What today’s Supreme Court decision means for gay marriage
The U.S. Supreme Court today rejected requests to review lower court decisions that overturned bans on same-sex marriage in five states: Indiana, Oklahoma, Utah, Virginia and Wisconsin. By denying these requests, the court effectively legalized gay marriage in these states. The lower court rulings had been on hold until the Supreme Court weighed in, but soon after the high court’s decision was made known, a number of states, including Virginia and Wisconsin, announced that gay and lesbian couples would be able to marry almost immediately.
While today’s decision settles the issue in some states, it has not ended the battle over same-sex marriage. Here is an explainer of today’s news and its possible impact.
Has the Supreme Court approved same-sex marriage across the country? No, it hasn’t. When the high court decides not to hear a case, it is possibly, but not necessarily, a sign that a majority of the justices agree with the lower court’s ruling. The court can deny petitions for it to hear a case based on other reasons, including when there is no split among the federal circuit courts of appeals, as was the case in this instance. The three federal appeals courts that have so far ruled on gay marriage bans – the 4th, 7th and 10th circuits – all agreed, saying that state bans on same-sex marriage are unconstitutional.
Beyond the five states directly impacted by today’s decision, how many states are affected? In the regions covered by the three federal appeals court circuits directly affected by today’s decision, there are six states – Colorado, Kansas, North Carolina, South Carolina, West Virginia and Wyoming – where same-sex marriage is still banned, but is likely to be legal soon because these states fall within the jurisdiction of courts that struck down the bans. For example, the jurisdiction of the 10th Circuit Court of Appeals covers Colorado, Kansas, New Mexico, Oklahoma, Utah and Wyoming. The same holds true in North Carolina, South Carolina and West Virginia, which currently ban gay marriage but fall within the jurisdiction of the 4th Circuit.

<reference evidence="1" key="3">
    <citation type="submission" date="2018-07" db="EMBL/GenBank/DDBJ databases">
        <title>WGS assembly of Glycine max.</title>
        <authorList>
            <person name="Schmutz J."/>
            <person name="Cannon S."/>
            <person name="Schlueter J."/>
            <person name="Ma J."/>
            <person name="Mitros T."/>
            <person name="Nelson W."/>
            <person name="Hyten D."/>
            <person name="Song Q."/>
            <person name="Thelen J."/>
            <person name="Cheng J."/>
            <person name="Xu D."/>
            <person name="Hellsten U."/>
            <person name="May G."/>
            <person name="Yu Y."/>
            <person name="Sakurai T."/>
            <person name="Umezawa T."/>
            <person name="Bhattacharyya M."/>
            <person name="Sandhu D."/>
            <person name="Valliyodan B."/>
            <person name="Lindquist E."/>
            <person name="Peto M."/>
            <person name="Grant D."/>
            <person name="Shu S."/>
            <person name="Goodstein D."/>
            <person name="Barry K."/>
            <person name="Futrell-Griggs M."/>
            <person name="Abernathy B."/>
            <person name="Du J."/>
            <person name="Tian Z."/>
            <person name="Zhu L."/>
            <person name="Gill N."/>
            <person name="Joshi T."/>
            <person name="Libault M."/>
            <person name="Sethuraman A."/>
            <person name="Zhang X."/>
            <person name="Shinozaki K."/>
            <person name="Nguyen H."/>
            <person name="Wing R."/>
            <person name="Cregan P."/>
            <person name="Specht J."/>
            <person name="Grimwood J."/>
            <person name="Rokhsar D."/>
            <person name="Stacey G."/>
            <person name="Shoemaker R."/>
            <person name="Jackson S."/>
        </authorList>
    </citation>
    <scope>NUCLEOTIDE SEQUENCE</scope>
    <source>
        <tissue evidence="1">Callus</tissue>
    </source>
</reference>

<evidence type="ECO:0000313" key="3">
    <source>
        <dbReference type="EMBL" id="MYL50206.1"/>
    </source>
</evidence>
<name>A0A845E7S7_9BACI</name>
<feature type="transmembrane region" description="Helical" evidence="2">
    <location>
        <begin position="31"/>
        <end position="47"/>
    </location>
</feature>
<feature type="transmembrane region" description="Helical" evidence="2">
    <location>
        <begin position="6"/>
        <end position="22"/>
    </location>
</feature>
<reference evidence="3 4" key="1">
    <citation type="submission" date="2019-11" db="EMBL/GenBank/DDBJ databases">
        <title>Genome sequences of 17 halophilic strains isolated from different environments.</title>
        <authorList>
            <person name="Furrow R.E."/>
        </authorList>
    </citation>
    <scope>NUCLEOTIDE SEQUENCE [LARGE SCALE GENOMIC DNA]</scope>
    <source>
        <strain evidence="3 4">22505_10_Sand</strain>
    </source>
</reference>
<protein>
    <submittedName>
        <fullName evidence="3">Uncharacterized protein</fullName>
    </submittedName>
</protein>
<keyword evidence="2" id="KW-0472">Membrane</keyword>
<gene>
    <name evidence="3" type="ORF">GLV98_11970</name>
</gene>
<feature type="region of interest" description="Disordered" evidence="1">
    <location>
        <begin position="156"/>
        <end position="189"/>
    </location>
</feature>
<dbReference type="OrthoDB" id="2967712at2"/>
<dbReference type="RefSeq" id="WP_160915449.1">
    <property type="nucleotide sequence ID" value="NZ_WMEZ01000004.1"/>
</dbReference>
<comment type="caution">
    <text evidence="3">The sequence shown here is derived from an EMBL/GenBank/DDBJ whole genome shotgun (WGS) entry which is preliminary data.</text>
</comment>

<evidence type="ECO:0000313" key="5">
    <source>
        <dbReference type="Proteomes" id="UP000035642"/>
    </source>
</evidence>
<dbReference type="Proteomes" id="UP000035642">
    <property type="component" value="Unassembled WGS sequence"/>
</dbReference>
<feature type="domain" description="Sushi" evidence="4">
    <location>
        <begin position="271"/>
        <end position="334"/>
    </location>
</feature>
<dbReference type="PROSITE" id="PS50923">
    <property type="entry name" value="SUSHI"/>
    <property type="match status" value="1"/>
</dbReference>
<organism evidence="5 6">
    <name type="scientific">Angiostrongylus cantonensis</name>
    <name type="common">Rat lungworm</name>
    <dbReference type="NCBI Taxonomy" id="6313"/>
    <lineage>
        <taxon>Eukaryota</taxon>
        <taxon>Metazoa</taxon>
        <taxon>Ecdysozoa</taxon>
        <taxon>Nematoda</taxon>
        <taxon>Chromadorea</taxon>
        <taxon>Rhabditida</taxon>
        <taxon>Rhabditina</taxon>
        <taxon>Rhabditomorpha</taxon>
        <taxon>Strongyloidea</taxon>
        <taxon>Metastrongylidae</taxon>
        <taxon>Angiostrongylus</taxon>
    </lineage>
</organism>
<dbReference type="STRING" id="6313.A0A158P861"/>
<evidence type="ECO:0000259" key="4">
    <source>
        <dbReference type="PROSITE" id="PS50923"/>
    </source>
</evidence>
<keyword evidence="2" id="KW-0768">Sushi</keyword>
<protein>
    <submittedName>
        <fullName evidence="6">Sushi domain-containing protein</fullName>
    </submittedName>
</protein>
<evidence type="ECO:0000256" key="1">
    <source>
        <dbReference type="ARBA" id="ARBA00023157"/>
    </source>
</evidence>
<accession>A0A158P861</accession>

How does this affect other same-sex marriage cases pending in the courts? Many cases challenging state same-sex marriage bans in other circuits are still likely to move forward. It is unclear whether the Supreme Court’s action today will have any direct effect on the resolution of other cases challenging gay marriage bans. But the appeals court circuits that were not involved in today’s decision are not bound by it, and are free to continue to independently consider the constitutionality of state same-sex marriage bans. Currently, there are active challenges to same-sex marriage bans in every state where gay marriage is not legal.
Will the Supreme Court take another same-sex marriage case? Maybe. If one of the remaining circuits were to decide that state bans on same-sex marriage are constitutional, a split among the circuits would likely prompt the Supreme Court to take a gay marriage case. When there is disagreement among appeals court circuits, the Supreme Court usually steps in and agrees to resolve this split or disagreement among the circuits.
Does this mean same-sex couples will eventually have the constitutional right to marry? Not necessarily. It is still theoretically possible that the Supreme Court ultimately could rule against those who claim a constitutional right of same-sex marriage. Although today’s decision certainly suggests that the courts are moving toward nationwide recognition of same-sex marriage, the issue remains unresolved in roughly half of the appeals court circuits, and, at least for now, more than half of the states (26) still have gay marriage bans in effect.
David Masci is a senior writer/editor focusing on religion at Pew Research Center.